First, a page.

Legislative Assembly for the ACT: 1999 Week 4 Hansard (22 April) . . Page.. 1215 ..
MR MOORE (continuing):
I know that it is built into the educational strategy that my colleague Mr Stefaniak is dealing with.
There was also the issue of the Prime Minister talking about forced treatment. I think we have to be very careful with forced treatment. If you say that this person is to be forced into treatment and if they fail they go directly to gaol, do you take into account the average number of times that people try to seek rehabilitation? I do not know whether members are aware, but the average number of times that people try to give up drugs is 17. These are people who are genuinely trying. That should not be a surprise to us because we have seen people around us who are smokers - perhaps some of us have been smokers ourselves - who have had to go back again and again to try to give up smoking. It always takes quite a number of times. We are incredibly tolerant of people who have tried to give up smoking, who do their best and who try to manage it. I think we should also be tolerant of people who are dealing with these drugs as well.
Ms Tucker said to me that I listened to Sylvia Curley, and does she have to wait until she turns 100 before I listen to her. No, I listen to Ms Tucker. I listen to her very carefully, and I take what she says into account. The thing I find incredibly frustrating is that Ms Tucker does not listen to me. She never listens to me. She does not understand what I am trying to say. What I am trying to say to her is that there is a balance between the sort of endless process that she talks about and the dangers of delay. Everybody who has looked at policy implementation knows that if you do not think you can knock something off, the best thing to do is delay it. That is the difficulty with what Ms Tucker is saying. We have to get that balance right.
Let us not forget the evaluation that the drug strategy has gone through. As she said, it went for more than a year. If she looks at the list of people who were consulted through that process, the key stakeholders, we have been through an incredibly long process. But, no, she says, "You should listen to Ivan Deveson". Well, Ms Tucker, I have talked to Ivan Deveson about this very thing. I have talked to him about the frustration he has with people who are just implacably opposed to what he is trying to do. I understand those frustrations. Sometimes you cannot say, "Yes, we all agree; we have met everybody's needs". Sometimes you draw the line and say, "No, there are going to be some people who disagree with this, but our judgment, the judgment of the elected people, is that we have to proceed on a particular issue or not proceed". (Extension of time granted) Thank you members, and thank you, Mr Speaker. I will try to be brief.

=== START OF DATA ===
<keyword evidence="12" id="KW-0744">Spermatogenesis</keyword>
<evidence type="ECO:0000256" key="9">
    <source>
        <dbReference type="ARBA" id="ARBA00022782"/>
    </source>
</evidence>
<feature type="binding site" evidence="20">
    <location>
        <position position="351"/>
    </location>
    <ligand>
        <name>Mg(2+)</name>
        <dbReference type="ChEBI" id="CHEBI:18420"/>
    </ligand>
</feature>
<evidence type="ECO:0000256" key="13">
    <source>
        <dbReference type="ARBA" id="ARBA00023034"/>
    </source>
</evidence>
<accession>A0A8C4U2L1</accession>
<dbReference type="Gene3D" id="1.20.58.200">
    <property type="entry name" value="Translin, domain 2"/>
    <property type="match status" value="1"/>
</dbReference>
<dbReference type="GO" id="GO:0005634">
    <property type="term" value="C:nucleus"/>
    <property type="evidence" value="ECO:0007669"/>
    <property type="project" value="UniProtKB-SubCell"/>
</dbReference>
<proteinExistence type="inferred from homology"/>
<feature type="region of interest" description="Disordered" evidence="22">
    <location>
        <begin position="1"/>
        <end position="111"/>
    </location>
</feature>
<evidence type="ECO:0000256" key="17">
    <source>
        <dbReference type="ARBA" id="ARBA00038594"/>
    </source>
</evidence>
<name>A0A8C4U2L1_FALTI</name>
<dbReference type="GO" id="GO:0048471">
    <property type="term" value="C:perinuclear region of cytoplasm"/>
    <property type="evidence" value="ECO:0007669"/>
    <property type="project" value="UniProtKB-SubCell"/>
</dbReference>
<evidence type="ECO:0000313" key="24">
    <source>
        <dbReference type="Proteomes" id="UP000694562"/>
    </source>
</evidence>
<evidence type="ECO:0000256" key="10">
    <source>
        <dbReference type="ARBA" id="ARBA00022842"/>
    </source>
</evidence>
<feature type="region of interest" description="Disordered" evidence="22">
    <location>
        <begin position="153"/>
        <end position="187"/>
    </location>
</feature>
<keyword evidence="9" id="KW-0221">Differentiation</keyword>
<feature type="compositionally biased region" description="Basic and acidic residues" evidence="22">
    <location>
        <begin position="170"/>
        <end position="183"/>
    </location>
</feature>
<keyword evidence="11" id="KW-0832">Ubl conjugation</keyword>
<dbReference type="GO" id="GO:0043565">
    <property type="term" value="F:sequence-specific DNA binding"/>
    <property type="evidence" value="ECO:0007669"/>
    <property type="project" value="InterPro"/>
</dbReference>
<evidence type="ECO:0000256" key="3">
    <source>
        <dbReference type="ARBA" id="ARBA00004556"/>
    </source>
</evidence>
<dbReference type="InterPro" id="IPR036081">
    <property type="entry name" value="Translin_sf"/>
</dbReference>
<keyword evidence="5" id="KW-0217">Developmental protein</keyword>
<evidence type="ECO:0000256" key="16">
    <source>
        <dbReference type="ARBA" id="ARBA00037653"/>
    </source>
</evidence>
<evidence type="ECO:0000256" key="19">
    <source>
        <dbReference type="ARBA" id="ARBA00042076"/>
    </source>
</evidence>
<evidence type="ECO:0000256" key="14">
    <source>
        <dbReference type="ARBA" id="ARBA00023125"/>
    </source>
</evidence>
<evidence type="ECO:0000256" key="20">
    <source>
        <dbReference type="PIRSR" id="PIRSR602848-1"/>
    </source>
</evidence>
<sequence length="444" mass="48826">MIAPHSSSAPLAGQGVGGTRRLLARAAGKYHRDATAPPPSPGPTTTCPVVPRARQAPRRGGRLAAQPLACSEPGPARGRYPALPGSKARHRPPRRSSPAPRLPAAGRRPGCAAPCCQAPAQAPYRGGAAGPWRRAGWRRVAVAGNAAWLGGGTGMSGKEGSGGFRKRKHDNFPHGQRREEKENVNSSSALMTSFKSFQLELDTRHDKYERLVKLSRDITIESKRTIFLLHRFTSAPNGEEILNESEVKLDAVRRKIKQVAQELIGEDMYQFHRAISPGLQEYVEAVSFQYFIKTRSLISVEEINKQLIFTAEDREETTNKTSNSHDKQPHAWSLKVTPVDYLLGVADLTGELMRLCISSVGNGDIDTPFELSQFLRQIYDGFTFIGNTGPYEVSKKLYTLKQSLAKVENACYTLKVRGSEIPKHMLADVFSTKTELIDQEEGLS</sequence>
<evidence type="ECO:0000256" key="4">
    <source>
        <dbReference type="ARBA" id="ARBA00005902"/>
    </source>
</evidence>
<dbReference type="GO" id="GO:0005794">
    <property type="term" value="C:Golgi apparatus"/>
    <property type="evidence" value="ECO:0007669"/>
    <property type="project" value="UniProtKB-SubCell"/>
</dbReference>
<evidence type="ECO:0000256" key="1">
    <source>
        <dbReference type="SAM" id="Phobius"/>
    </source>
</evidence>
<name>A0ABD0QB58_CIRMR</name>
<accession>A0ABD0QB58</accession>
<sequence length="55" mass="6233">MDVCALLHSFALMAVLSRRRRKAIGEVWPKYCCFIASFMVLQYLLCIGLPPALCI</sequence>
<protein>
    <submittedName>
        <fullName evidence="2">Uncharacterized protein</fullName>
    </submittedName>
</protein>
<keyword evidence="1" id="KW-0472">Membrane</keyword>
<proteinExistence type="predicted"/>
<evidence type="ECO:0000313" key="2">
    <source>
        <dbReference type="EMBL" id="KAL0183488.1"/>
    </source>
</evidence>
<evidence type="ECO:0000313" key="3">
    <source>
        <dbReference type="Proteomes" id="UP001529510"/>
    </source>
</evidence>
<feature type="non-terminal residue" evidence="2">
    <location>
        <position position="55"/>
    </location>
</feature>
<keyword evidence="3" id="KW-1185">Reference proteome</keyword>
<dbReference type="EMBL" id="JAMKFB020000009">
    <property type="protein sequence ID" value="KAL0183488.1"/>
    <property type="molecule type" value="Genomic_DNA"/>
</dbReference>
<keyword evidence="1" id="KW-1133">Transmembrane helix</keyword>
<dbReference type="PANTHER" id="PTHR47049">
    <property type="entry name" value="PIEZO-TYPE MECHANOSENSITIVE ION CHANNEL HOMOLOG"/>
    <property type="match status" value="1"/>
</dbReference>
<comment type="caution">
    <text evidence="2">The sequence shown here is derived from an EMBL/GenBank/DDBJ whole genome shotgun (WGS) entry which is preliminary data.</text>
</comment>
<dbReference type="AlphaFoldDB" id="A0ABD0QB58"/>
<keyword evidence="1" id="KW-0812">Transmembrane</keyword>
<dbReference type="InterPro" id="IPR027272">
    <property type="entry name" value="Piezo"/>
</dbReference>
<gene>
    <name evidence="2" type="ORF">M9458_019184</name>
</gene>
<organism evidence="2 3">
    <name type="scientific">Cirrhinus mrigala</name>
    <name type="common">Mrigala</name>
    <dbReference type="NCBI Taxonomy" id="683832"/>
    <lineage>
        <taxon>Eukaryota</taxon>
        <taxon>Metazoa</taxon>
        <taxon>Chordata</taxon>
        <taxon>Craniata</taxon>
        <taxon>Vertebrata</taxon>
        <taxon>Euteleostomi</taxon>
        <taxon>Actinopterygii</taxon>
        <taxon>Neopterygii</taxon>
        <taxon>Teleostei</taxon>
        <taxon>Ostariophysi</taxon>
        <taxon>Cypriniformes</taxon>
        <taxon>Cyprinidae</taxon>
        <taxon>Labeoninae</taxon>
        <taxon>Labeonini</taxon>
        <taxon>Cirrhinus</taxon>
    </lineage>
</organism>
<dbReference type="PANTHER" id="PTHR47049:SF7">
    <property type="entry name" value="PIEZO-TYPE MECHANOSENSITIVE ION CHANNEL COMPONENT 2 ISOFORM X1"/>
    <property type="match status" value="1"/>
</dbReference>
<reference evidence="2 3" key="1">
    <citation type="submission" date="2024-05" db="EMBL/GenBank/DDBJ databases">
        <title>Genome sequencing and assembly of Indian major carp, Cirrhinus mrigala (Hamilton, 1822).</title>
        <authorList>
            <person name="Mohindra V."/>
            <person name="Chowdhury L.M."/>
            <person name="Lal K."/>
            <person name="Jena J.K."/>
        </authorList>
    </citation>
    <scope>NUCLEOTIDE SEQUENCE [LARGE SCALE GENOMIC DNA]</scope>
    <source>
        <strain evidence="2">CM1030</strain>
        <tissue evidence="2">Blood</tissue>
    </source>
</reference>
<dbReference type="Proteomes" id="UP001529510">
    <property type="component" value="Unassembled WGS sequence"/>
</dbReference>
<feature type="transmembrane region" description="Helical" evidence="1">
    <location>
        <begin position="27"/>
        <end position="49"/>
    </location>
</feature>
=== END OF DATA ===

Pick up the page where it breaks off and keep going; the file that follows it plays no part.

Ms Tucker did raise a series of other things, following the line that Mr Wood raised about social issues. We should fix every social issue, and she put up a wish list. Well, Ms Tucker, we share that wish list. Of course we would all like to be able to resolve those things, and we are working very hard to resolve them. But we do work within a confined amount of revenue coming from the Commonwealth and a confined amount of revenue that comes in from the people of the ACT. Within that context we are bending over backwards to do what we can to deal with those things.
Then, Mr Speaker, we had the most shallow speech of all, and that was the one from Mr Osborne. He suggested that politicians speak lightly about these issues. We do not speak lightly, Mr Speaker. None of us speak lightly. I know that Mr Humphries has agonised over these issues. We have had differences of opinion for many years. We try to find a fairly similar approach on many of the issues, although still with some minor